Wednesday, May 29, 2019

Rik George writes


Greek tales tell how Dawn once took 

a lover, the young stud Tithonos. 
She granted him an endless life, 
but forgot to include eternal youth. 
He withered as the years piled up. 
Dawn ran off with an ageless god. 
Fate made Tithonos a locust 
doomed to hop the prairies forever. 
Tales claim he still wanders with the bugs. 
If Dawn remembers her lover at all, 
I suppose she remembers him young. 
Who knows what Tithonos remembers? 
If fate was kind his brain has withered, 
and he only remembers the wind in the grass.
Image result for tithonus paintings
Tithonus, Aurora's Husband, Turned into a Grasshopper -- Bernard Picart

1 comment:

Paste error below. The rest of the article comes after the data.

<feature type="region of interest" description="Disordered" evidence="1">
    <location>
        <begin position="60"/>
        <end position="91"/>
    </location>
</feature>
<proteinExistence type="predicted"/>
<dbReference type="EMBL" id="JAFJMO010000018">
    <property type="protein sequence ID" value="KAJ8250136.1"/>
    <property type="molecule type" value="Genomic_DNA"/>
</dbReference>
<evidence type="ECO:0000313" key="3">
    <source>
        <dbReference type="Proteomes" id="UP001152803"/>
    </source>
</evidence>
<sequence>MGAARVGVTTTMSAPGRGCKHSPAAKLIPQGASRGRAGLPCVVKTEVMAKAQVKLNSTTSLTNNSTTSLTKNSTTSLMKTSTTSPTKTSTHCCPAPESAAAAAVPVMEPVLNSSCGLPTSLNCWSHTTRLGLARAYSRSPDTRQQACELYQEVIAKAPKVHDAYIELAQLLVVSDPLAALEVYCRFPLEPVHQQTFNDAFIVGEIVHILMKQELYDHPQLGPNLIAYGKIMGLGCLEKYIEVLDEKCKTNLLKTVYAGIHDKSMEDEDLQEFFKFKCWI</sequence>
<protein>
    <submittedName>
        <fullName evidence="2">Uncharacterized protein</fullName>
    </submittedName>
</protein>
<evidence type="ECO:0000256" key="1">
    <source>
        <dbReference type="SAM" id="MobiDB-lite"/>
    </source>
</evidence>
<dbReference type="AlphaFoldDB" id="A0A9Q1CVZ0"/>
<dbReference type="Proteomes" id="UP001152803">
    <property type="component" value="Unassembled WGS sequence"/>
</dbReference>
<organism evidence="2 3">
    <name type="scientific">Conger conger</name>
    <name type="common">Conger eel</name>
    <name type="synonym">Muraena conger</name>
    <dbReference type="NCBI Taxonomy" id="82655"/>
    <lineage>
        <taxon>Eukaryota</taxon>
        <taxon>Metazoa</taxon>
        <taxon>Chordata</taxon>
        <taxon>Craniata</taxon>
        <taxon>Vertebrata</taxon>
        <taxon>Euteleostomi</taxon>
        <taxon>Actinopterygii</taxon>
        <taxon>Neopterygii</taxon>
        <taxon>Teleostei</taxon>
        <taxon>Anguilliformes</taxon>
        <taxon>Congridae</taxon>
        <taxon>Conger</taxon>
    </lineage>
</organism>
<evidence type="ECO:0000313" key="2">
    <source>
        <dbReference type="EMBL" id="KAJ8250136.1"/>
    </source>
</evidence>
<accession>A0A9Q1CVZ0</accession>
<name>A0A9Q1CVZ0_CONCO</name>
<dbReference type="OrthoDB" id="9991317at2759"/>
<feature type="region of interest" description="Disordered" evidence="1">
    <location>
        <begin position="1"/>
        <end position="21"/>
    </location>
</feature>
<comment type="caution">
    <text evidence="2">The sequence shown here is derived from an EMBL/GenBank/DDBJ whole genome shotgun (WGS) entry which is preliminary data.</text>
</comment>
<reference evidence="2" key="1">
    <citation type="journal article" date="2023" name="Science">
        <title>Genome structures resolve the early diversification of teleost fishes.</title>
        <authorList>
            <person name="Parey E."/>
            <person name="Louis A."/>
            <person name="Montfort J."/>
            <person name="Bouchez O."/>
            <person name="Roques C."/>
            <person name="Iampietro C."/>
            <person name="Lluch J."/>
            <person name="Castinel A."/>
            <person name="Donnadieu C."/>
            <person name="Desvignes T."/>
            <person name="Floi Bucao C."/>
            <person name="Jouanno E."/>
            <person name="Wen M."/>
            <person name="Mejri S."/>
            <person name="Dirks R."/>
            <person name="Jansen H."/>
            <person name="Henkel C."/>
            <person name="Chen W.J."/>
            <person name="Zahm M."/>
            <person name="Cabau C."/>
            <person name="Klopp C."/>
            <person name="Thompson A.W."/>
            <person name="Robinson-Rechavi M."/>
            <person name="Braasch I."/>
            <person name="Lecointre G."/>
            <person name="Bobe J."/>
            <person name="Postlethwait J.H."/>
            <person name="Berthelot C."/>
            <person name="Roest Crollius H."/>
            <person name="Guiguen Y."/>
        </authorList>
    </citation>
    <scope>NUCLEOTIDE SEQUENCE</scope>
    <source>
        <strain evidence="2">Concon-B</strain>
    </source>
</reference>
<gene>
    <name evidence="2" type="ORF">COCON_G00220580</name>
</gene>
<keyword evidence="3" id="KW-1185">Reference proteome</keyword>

1. The children of Chaos, titans Gaia (Earth) and her son Ouranos (Sky) bore Hyperion (“the high one”) and his sister Theia (“divine”’), who were the parents of Helios (the sun), Selene (the moon), and Eos (the dawn, known as Aurora to the Romans). Eos’ husband was Astraios (“starry”), the god of twilight, the son of Gaia and Aether (light; the personification of the "upper sky," the pure upper air that the gods breathe), the son of Erebus (darkness) and Nyx (night), also the children of Chaos; Eos and Astraios bore many sons, Hesperus (Venus, the evening star) and the other planets and the 4 Anemoi (winds) and a daughter Astraea (“starry one”), the virgin goddess of justice, innocence, purity and precision, the last of the immortals to live among humans before becoming the constellation Virgo. Due to Eos’ affair with the god of war Ares, his wife Aphrodite the god of love caused her to lust perpetually after handsome young men. She abducted many of these, including Cleitus (who was granted immortality) and Orion (son of Poseidon and Alcyone, one of the Pleiades), whose love affair was responsible for the dawn’s blush, but Artemis killed him out of jealousy or to appease the gods’ anger at Eos’ actions. She also abducted Kephalos, the son of the messenger of the gods Hermes (son of Zeus and Maia, the oldest of Atlas’ daughters known as the 7 Pleiads and Ersa, “dew,” the daughter of Zeus and Selene), and bore 3 sons including Hesperos the evening star, but she allowed him to return home to his wife. Later she abducted his son Tithonos and lived with him for many years. They had 2 sons, Memnon and Emathion. Memnon was raised by the nymphs of evening and golden light of sunsets the Hesperides (the ½ sisters of the Pleiads), became king of Ethiopia and led a huge army of Ethiopians and Indians to support his uncle (and father-in-law) Priam of Troy but was killed by Achilles the next day, and was, according to Snorri Sturluson's “Prose Edda,” the father of Thor the thunder god. Emathion became the king of Arabia but was slain by Heracles on his way to steal the golden apples from the garden of the Hesperides, but his descendants became the rulers of Macedon. As Tithonos aged, Eos had affairs with other mortals (including his son Phaethon, who became the night watchman at Aphrodite’s shrines and was recognized by the Minoans as the morning and evening stars) and Ganymede. But Zeus wanted Ganymede for himself, so he made Tithonos immortal at Eos’ request. Unfortunately, this did not include eternal youth. Out of pity, Eos transformed him into a locust, which continued to call out to be allowed to die.


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